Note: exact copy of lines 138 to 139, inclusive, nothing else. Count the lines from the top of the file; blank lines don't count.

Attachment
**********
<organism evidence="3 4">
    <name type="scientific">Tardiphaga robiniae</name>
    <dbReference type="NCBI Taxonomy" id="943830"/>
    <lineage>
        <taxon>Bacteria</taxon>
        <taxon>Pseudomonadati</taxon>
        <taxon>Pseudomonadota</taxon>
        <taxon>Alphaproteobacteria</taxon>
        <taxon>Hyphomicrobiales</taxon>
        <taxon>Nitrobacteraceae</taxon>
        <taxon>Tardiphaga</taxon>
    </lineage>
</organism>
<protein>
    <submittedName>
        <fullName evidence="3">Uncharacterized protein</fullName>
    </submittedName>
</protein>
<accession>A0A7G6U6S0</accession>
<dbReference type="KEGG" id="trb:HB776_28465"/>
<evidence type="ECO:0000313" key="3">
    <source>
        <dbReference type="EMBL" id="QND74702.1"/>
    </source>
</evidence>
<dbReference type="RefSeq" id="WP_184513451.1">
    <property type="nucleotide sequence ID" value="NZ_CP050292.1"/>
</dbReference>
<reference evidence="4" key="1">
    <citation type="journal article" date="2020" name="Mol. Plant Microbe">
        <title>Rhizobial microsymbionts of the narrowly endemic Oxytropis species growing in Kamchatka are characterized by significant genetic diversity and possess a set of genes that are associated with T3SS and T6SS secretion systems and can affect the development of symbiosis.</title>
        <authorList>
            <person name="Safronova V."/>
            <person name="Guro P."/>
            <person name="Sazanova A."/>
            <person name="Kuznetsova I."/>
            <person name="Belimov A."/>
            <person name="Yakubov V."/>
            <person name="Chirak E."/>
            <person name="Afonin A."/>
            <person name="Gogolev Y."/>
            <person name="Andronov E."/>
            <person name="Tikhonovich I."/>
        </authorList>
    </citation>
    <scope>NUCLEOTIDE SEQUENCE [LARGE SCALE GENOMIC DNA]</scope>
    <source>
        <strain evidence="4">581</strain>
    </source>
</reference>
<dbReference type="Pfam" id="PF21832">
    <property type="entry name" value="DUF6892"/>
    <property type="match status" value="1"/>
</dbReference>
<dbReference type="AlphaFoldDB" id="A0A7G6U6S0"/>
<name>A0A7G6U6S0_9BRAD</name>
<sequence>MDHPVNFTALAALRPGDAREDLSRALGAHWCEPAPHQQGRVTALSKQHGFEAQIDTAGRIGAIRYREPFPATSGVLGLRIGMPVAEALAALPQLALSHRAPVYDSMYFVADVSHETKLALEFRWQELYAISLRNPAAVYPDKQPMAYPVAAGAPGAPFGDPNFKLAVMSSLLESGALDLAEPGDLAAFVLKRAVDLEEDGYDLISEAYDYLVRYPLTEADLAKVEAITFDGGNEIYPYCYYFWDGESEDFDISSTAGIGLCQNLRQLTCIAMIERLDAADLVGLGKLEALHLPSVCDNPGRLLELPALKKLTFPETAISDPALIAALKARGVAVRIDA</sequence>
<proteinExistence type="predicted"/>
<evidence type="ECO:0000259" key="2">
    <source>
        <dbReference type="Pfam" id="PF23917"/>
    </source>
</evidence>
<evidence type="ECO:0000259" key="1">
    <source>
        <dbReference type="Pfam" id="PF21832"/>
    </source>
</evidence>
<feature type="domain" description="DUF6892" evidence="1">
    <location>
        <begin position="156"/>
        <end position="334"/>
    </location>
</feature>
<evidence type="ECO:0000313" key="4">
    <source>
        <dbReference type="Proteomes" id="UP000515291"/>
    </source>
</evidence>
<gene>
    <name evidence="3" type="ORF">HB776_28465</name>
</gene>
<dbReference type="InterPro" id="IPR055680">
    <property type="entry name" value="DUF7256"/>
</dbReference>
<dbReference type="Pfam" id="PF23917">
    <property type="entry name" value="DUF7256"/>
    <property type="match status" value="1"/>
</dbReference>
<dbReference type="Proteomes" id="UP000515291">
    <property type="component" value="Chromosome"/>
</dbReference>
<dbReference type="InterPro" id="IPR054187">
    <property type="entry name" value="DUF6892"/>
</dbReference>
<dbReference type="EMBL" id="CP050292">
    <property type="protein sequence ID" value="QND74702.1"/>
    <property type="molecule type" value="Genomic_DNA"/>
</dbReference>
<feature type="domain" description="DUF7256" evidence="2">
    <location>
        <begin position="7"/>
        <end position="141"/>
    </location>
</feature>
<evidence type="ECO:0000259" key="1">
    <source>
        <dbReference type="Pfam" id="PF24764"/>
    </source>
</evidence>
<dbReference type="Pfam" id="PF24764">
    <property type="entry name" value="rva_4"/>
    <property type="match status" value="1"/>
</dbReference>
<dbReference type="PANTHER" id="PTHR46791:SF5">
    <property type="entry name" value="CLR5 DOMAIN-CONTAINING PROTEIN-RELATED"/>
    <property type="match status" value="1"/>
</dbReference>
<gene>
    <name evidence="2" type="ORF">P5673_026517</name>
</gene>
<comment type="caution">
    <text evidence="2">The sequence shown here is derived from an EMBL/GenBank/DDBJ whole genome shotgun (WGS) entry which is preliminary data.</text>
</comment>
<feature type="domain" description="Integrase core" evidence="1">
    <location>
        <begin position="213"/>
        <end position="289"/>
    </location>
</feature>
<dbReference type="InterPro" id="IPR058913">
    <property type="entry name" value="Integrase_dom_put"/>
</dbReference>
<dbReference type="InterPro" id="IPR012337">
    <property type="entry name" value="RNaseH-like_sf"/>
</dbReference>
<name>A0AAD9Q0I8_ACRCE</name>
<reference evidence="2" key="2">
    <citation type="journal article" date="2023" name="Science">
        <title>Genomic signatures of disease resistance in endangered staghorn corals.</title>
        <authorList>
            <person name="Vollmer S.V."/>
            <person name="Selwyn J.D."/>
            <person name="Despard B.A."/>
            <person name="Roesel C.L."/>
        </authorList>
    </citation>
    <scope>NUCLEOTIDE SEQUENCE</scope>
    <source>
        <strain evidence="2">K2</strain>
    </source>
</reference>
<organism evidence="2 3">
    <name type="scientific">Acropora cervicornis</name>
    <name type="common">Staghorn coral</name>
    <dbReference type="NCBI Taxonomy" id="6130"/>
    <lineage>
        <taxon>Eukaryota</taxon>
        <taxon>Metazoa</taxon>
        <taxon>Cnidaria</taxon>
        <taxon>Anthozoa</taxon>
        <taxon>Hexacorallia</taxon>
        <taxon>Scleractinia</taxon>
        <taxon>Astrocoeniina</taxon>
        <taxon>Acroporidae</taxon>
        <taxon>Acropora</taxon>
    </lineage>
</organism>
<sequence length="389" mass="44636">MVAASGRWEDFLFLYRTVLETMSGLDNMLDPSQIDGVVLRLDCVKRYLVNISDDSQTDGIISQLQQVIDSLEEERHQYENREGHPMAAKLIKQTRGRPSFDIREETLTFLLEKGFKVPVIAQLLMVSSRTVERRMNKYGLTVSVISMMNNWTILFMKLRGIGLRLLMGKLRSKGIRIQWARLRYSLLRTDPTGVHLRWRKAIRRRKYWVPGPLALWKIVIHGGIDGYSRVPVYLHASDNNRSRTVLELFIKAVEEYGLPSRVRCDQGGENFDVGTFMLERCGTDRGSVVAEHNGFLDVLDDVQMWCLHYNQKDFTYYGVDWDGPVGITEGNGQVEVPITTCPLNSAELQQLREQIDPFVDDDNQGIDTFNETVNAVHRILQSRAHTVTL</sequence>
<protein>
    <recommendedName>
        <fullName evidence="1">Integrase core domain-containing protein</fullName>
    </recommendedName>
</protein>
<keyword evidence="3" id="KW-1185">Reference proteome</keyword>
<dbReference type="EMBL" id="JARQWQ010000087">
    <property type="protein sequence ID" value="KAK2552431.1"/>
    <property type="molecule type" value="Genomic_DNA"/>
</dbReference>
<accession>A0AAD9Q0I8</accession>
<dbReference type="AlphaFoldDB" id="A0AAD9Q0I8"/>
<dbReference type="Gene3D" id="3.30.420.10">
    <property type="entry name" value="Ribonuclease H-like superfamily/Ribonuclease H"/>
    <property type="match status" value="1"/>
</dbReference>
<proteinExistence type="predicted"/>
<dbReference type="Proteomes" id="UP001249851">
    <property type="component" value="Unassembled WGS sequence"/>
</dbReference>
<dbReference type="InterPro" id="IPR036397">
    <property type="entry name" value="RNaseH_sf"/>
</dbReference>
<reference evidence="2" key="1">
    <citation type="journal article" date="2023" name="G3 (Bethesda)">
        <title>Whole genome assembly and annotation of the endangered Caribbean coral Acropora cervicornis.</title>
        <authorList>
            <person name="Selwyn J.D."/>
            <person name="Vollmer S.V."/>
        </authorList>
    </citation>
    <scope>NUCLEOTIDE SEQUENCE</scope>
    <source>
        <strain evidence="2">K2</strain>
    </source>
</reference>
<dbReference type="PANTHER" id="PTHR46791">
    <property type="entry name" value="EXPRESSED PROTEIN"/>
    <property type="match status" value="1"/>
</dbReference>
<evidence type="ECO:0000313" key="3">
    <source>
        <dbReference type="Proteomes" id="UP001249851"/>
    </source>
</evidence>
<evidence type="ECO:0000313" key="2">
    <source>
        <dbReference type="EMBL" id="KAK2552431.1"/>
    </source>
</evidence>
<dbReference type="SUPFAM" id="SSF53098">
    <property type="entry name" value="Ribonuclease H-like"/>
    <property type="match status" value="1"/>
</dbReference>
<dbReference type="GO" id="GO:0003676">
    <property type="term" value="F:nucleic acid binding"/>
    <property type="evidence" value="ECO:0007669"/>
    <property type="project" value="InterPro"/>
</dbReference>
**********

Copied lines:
<reference evidence="2" key="2">
    <citation type="journal article" date="2023" name="Science">